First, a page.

Kalevala (pronounced Kal-ev-al-a) is an epic work of literature compiled by Elias Lönnrot (pronounced Lern-rort) in the 19th Century. Kalevala covers all aspects of human life – love, desire, hatred and envy. It holds the People’s stories.
Elias Lönnrot travelled extensively around Finland and Karelia (a region now divided between Finland and Russia) visiting the runosong (folklore) singers, listening to and “collecting” their ancient songs. Traditionally, runo singers would choose to sing any number of traditional songs or stories in any order, creating a different experience every time – Finland’s oral tradition is the envy of many nations!
The artists in Fire in the North Sky bring Kalevala back to its oral roots and like the runo singers, have selected a number of different and not necessarily sequential stories to include in this production. The artists improvise and each show will vary depending on the audience, the venue, the interaction and atmosphere on that particular day.
WH Auden said that poetry makes nothing happen; this is profoundly untrue in the case of Finland. Swedish was the official language of Finland for centuries right up until the late 19th Century, and the country declared their independence in 1917. Kalevala, published in the Finnish language, is widely regarded as the national epic of Finland; it is a cultural treasure and considered to be instrumental in the development of Finnish national identity. Elias Lönnrot’s journeys to collect thousands of lines of oral folk poetry make him incredibly important to Finland and its birth as a nation state.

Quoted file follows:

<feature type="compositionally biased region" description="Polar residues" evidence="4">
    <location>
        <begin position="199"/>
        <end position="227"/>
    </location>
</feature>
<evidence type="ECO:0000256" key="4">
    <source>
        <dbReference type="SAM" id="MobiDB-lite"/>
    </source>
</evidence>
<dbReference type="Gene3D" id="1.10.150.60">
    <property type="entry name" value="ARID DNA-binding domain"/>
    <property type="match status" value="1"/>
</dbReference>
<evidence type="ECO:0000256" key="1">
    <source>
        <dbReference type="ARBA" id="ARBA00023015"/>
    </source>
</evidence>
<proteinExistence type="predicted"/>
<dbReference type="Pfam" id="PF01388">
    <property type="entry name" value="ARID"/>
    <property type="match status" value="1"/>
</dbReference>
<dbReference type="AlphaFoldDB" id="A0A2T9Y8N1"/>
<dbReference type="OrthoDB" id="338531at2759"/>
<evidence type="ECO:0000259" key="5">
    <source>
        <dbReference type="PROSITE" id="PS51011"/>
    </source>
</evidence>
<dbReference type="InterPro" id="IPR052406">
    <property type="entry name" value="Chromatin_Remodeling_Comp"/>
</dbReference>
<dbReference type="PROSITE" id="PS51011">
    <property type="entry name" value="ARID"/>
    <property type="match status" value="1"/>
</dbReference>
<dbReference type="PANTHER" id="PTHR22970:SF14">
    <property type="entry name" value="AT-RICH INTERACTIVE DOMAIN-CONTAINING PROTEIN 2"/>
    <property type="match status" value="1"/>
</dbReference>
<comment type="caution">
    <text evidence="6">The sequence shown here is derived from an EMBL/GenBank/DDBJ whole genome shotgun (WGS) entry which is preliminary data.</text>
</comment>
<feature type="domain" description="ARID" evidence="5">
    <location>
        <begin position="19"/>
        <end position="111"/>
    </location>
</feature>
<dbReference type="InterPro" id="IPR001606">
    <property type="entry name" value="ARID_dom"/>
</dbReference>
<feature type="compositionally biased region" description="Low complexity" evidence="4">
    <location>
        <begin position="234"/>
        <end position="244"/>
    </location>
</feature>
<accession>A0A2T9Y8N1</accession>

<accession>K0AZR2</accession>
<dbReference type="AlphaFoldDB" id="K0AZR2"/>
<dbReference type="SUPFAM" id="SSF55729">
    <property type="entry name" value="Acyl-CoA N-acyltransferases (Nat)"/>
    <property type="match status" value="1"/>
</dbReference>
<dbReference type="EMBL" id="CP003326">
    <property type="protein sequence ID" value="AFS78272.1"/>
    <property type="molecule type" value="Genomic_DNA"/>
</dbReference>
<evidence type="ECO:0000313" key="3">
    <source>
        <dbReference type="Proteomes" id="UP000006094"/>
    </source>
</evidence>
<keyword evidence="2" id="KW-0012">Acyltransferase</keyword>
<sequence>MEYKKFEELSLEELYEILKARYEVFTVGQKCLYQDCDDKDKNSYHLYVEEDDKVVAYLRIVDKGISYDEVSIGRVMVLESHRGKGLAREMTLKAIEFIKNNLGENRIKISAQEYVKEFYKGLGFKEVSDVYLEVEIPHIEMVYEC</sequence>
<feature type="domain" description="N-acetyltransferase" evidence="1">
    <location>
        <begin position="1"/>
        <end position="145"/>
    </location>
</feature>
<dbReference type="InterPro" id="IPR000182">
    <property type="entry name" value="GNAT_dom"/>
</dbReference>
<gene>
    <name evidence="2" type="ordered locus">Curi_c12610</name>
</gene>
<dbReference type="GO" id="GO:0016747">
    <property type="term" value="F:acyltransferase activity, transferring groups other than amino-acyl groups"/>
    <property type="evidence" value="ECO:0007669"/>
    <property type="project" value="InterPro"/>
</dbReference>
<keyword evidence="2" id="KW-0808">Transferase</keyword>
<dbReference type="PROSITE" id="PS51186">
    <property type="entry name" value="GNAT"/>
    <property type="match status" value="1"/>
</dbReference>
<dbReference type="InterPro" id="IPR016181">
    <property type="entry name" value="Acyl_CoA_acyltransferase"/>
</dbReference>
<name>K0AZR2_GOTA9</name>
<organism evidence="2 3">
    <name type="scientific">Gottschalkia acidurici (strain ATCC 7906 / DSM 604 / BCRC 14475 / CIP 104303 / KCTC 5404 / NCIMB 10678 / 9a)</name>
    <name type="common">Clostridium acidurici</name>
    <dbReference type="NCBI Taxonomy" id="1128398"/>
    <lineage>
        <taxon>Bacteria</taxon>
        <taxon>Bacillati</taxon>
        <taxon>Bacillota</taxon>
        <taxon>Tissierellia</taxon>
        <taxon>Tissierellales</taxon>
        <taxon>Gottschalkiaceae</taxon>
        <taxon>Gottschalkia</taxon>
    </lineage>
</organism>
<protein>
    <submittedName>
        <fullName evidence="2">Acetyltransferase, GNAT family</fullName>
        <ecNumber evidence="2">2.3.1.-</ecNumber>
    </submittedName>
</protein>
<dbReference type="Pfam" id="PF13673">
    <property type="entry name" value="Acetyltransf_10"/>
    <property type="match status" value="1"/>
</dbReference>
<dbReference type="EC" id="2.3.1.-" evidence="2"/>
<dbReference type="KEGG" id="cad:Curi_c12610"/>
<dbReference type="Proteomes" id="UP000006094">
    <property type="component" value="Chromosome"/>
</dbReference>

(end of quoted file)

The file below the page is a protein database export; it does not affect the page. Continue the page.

The Cultural Influences of Kalevala
Kalevala is 23,000 lines long and has been translated into over 50 different languages. As a piece of world literature, Kalevala’s mythical themes and poetic style have been a fundamental influence and inspired untold numbers of artists, writers and composers, including J. R. R. Tolkien, Longfellow and, most famously, Jean Sibelius (Lemminkäinen Suite, Kullervo) whose 150th anniversary is celebrated in 2015.
2015 also sees the world’s first publication of Tolkien’s The Story of Kullervo, which is based on a story from Kalevala and seen as the foundation stone of Tolkien’s invented world.
Kalevala is studied by school children in Finland and can be regarded as a British school child might regard Shakespeare. A Finnish audience member that came to one of Fire in the North Sky’s previews in 2014, said how the performance brought their classroom-studied stories and characters wonderfully to life, creating an exciting, relevant and vibrant experience.